A private report put together by some major industry players in Britain was also released last year. The group called itself the Industry Taskforce on Peak Oil and Energy Security. The message couldn't have been more blunt: "Our message to government and businesses is clear. Act now."

Even the solidly cornucopian U.S. Energy Information Administration (EIA), the statistical arm of the U.S. Department of Energy, saw a crack develop in its otherwise optimistic veneer. A presentation by an EIA employee unearthed by a French newspaper cast doubt on whether oil supplies could meet demand in this decade. The author was suddenly transferred away from his post--previously planned, the agency said--and the media was shut out from further contact with him.

Leading executives from the oil industry are also weighing in on peak oil. According to Thierry Desmarest, chairman of the French oil giant Total, "The problem of peak oil remains. In our opinion, it will be very difficult to raise oil production worldwide above 95 million barrels a day, which is 10 percent more than today." He added that oil could peak in about 10 years.

Chevron executives haven't been quite as explicit. At least since 2005, however, they've been saying that the era of cheap oil is over, and even translated that idea into an ongoing public relations campaign on television and elsewhere with the slogan "Will you join us?"

Former Talisman Energy CEO Jim Buckee has also been sounding the peak oil alarm for some time. A former Shell chairman, Lord Oxburgh, said in 2007 that he believes oil supplies will be tight in the long term and that a peak within 20 years would not surprise him.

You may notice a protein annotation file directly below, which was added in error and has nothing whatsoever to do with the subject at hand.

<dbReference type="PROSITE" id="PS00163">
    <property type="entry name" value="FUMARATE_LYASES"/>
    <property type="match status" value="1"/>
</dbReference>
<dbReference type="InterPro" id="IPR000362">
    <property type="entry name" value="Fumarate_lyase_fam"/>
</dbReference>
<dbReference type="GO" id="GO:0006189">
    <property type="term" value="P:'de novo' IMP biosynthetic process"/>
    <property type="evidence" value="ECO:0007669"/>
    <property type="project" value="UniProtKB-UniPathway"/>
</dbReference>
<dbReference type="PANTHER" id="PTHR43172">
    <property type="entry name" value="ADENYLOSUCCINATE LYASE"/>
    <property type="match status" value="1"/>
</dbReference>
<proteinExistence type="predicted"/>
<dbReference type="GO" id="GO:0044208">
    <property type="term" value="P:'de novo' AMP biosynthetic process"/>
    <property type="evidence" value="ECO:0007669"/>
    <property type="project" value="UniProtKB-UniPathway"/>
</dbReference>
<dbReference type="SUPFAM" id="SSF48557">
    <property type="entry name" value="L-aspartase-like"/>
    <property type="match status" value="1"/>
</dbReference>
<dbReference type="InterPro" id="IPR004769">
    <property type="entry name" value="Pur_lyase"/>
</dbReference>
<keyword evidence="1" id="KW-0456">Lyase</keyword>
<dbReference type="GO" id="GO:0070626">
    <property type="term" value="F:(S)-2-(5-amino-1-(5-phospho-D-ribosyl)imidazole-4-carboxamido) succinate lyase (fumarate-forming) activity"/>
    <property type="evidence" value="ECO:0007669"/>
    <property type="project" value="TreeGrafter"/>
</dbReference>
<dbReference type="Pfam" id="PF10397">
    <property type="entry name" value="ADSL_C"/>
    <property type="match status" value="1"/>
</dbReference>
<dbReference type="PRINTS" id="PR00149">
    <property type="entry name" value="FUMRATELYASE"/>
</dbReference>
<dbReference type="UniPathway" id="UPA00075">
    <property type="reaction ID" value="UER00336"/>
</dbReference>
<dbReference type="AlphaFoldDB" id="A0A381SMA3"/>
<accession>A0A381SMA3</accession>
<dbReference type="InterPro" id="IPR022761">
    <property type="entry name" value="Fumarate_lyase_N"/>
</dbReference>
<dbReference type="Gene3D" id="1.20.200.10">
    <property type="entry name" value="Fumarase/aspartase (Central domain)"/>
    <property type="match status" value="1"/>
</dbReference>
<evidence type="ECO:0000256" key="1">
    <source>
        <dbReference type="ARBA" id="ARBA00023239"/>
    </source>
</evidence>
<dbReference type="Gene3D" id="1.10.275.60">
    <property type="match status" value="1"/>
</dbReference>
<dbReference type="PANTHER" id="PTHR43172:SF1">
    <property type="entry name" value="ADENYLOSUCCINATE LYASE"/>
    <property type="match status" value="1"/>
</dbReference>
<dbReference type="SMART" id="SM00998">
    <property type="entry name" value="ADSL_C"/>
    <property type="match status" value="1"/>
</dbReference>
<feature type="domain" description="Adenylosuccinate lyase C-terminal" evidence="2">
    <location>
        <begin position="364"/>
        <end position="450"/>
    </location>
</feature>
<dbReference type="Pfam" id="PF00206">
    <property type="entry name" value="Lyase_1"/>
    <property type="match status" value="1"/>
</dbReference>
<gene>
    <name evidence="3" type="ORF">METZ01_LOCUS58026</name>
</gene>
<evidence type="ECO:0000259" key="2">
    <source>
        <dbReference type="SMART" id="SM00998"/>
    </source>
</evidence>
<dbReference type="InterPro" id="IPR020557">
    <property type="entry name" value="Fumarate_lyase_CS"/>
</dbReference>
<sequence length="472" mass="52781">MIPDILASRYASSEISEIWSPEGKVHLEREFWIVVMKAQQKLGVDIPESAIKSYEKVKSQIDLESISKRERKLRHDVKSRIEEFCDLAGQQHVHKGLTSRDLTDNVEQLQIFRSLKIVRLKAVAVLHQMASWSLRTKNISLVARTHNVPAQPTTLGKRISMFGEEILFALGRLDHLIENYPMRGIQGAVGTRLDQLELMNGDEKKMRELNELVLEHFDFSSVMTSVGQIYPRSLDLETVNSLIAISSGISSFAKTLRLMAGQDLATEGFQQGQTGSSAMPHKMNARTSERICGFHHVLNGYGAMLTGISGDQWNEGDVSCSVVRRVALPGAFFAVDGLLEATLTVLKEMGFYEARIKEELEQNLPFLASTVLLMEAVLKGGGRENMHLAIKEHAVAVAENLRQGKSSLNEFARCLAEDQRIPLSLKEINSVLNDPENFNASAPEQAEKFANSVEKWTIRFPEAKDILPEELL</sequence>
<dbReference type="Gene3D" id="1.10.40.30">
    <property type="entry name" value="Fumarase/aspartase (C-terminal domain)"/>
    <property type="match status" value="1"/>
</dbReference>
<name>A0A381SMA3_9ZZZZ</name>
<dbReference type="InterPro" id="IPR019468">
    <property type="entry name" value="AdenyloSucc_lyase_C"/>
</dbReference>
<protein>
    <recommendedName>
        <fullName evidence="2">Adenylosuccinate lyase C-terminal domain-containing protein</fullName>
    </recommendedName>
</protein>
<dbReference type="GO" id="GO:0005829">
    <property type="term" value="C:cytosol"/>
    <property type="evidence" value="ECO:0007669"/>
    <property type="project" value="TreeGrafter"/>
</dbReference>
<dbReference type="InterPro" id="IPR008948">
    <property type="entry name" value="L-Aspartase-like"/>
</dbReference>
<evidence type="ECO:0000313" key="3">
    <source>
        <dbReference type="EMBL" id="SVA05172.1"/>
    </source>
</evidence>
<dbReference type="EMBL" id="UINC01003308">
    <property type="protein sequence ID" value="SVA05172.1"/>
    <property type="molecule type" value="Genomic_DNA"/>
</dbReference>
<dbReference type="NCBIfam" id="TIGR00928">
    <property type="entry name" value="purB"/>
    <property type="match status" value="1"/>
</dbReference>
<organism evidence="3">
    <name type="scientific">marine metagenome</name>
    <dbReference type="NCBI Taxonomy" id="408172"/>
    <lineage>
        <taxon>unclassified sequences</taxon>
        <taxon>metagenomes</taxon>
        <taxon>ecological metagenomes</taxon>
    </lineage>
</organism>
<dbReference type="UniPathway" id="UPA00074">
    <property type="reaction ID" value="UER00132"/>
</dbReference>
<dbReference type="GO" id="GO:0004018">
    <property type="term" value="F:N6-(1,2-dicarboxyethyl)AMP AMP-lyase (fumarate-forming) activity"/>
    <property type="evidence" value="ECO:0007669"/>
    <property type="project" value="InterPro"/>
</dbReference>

I saw a presentation at the 2008 ASPO-USA peak oil conference by the consultant who models future oil supplies for Toyota. One would expect auto manufacturers to be perennially bullish on oil supplies. His conclusion: Peak between 2017 and 2023 (slide 46).

And, finally there has been for some time a peak oil caucus in the U.S. House of Representatives led by Roscoe Barlett (R-Maryland) that has been a bipartisan voice for concerns about peak oil.

No longer do peak oil activists stand alone on a stage when they deliver presentations about our unfolding energy difficulties. With all of these prominent voices and institutions behind them, activists can now confidently say, "You don't have to take my word for it." That simple phrase can be quite effective in helping to persuade the broad public when it is followed by the growing list of government and industry voices now talking about peak oil.

18 comments:

Harold said...

Please don't resort to an Appeal to Authority, or worse yet and Appeal to the Masses or Government.

The facts should speak for themselves. Regardless of wheher you believe we have reached overall "Peak Oil" it should be intuitively obvious that we have peaked out on cheap, easily accessible, secure sources of oil. Whether the stuff is all gone or we have to initiate WWIII to get it, the problem is dire and far more pressing than Global Warming. Nuclear Energy long term and Natural Gas as a bridge fuel with all th alternatives we can muster is the obvious answer.